Mycelium: What Is It and Why Is It So Important?
February 27, 2020

Mycelium: What Is It and Why Is It So Important?

immune support, lion's mane

Superfood mushrooms are finally getting their due. Research from the past decade has shown many health benefits to consuming functional mushrooms such as Reishi, Cordyceps and Lion’s Mane for immune support. However, as we see an increase of products coming out on the market, there’s one essential piece that often gets left behind: the mycelium. So why should you always choose a product that contains the entire lifecycle of the functional mushroom — the mycelium as well as its cultured substrate? Read on to learn what mycelium is, its numerous benefits and nutrition-rich profile and how to find the products that contain mycelium.

What Is Mycelium?

We may typically picture a mushroom as only the above ground part of a fungus, but much of the vegetative parts actually lie underground. The above-ground part of the mushroom is called the fruiting body, while the root system of the mushroom is called the mycelium. Composed of a dense mass of fine, thread-like filaments of tissue called hyphae, the mycelium is an essential part of the life support system for the fungus. These threads naturally extend into the soil, plant matter, wood and other materials to pick up water and nutrients and bring them back to the “mothership.” To do so, the mycelium (the spelling of the plural form of the word is the same as the singular form) first excrete enzymes to break down the substrate around them — whether it’s a fallen log, plant matter on the forest floor or nutritious substrates used in indoor cultivation, such as organic oats or rice — into a digestible size so that they can be absorbed through the mycelium’s cell wall. These bite-sized nutrients can then travel up to the fruiting body and be exchanged for important sugars made via photosynthesis.

Out of Sight, Out of Mind

The long, microscopic fibers of the mycelium are the most bioactive stage of the mushroom’s lifecycle (without the mycelium, there would be no mushroom) and form an underground network that doesn’t just serve to feed the mushrooms on the surface. Though it may sound like it’s out of an amazing science-fiction movie, research has shown that they also form a communication network with other plants and work symbiotically to facilitate the exchange of nutrients and sugars all over the forest. This beautiful interconnectivity is often referred to as the “wood wide web,” and ensures the health not only of the mushrooms but of the entire ecosystem.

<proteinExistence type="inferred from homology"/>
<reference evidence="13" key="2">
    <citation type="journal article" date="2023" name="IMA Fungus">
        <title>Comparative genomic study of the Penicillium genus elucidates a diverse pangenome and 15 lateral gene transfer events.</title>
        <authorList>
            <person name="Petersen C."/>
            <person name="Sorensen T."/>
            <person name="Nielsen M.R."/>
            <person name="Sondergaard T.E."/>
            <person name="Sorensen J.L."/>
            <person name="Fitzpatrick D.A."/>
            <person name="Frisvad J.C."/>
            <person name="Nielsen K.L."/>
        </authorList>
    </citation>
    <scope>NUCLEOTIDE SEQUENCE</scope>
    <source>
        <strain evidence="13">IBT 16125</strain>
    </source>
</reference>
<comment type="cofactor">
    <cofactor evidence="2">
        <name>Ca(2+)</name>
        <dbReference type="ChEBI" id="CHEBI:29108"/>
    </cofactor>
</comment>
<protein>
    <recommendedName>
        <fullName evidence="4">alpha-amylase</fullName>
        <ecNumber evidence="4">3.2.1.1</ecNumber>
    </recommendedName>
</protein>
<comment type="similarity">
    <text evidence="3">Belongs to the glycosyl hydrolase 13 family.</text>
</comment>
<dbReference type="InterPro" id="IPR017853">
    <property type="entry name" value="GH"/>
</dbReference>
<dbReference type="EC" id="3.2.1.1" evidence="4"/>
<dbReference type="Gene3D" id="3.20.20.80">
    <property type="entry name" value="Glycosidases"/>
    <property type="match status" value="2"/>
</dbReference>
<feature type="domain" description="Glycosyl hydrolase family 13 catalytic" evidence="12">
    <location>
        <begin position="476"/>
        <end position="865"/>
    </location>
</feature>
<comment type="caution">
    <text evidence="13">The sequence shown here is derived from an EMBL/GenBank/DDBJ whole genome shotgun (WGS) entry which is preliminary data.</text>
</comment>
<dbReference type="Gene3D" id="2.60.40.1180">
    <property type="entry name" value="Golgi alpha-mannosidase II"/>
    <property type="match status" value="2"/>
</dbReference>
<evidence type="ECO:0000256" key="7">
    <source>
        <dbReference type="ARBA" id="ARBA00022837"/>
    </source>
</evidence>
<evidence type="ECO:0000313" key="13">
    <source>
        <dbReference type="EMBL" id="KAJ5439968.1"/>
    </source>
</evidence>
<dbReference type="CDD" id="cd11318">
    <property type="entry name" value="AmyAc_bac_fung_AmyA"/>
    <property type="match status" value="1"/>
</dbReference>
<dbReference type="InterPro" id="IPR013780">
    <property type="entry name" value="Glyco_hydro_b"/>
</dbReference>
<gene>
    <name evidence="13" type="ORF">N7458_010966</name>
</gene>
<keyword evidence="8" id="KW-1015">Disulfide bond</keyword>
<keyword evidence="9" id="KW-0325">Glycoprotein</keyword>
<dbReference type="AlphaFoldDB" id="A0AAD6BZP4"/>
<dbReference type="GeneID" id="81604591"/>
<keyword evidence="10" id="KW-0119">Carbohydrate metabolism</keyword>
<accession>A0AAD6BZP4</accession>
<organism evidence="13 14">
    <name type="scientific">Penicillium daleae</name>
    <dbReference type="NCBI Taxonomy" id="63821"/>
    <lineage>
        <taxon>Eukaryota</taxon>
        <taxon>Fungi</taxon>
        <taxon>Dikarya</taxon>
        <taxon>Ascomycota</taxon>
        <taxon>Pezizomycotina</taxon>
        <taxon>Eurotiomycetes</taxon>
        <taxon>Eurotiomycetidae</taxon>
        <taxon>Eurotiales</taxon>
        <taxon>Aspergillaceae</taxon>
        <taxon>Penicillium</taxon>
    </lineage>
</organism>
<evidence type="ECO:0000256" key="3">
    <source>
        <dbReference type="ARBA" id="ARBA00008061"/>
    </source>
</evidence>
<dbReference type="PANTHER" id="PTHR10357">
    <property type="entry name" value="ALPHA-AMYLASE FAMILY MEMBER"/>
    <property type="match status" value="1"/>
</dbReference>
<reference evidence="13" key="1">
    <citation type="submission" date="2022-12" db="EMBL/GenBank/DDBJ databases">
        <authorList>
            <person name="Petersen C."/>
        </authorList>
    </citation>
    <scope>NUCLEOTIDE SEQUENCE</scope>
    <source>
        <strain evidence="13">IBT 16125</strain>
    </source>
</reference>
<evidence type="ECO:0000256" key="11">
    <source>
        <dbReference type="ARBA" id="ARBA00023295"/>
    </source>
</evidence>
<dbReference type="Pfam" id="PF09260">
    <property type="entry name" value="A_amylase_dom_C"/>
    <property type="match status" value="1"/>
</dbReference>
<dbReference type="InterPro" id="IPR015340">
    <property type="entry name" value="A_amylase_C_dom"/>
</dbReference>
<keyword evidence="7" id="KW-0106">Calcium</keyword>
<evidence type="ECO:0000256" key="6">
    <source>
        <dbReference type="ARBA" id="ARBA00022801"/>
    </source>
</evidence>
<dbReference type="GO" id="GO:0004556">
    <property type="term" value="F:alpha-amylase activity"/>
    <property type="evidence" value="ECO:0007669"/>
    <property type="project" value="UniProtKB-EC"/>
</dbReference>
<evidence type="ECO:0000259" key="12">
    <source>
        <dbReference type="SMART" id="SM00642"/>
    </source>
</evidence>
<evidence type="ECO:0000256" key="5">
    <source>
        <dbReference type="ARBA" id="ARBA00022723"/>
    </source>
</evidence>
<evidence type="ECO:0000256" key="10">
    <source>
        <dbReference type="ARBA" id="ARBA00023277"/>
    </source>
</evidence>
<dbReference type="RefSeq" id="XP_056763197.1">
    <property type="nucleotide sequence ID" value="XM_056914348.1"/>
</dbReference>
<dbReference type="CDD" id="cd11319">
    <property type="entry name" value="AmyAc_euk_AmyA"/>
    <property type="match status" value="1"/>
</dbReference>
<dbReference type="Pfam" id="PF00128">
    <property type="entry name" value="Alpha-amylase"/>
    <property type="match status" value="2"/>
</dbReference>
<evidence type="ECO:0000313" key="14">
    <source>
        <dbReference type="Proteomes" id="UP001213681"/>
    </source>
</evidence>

Why Is It So Important?

While, clearly, the distribution of resources all over the forest is an important function of mycelium, it’s not the only benefit. Research has also shown that mycelial networks can prove effective for reducing competition of invasive species as well as for supporting the host plant’s immune system via bioactive compounds found only in the mycelium. Put simply, the mycelium faces challenges as it extends and grows into its substrate surroundings and must find ways to defend against competitors, such as pathogens. The mycelium develops enzymes and metabolites that it introduces into the substrate and these compounds create protection for the mycelium and the entire mushroom. It is these unique compounds born out of defense against natural environmental stressors that increase the medicinal and nutritional value of the whole mushroom. The mycelium acts as the defense mechanism that enables the mushroom to thrive, and the mycelium subsequently supports our immune system functionality when we incorporate whole food mushrooms containing mycelium into our diet.

This has important implications for our own use of these mushrooms. Many products on the market focus almost exclusively on the high ratio of beta-glucans for immunomodulation as a primary function of mushrooms. While beta-glucans are indeed an incredible part of the fruiting body of a superfood mushroom, research shows that using a full-spectrum alternative found in whole food functional mushrooms has much more profound and long-term beneficial in supporting multiple aspects of health. 

Full Spectrum Benefits, Beyond the Beta-glucans

The benefits of mushroom superfoods extend much farther from just the beta-glucans. The myriad of complex polysaccharides, polyphenols, vitamins, minerals, prebiotics and digestive enzymes within the mycelium are essential pieces of the way functional mushrooms interact with our own systems. Just as mycelium play a key role to the health of the ecosystems around them, so too do they play a role in our own health.

The mushroom species in Om Mushroom Superfoods products are grown on a substrate of certified organic, gluten-free whole oats, and over the course of the mushrooms’ growth, become nutritional powerhouses rich in bioactive nutrients. Om grows all their own mushrooms through their entire lifecycle, including the mycelium, primordia (baby mushrooms), and fruiting body stages to produce a nutrient-dense, full-spectrum product that has wide-ranging benefits for everyday health and wellness. Learn more about Om superfood mushrooms.


Kristin Henningsen MS, RH (AHG), RYT, is a clinical herbalist and educator who first fell in love with plants in the desert southwest. She’s passionate about bringing plant medicine back to the people, integrating Western Herbalism, TCM, and Ayurvedic practices to empower folks in their healthcare. She maintains a private clinical practice and serves as faculty for several University programs.


  1. Skidmore-Roth, L. (2010). Mosby’s Handbook of Herbs & Natural Supplements. Elsevier: New York, NY. 
  2. Stamets, P. (2019). Fantastic Fungi: How Mushrooms Can Heal, Shift Consciousness, and Save the Planet. Earth Aware Editions: London.
  3. Stamets, P. (2002). Mycomedicinals. Mycomedia: Olympia, WA.


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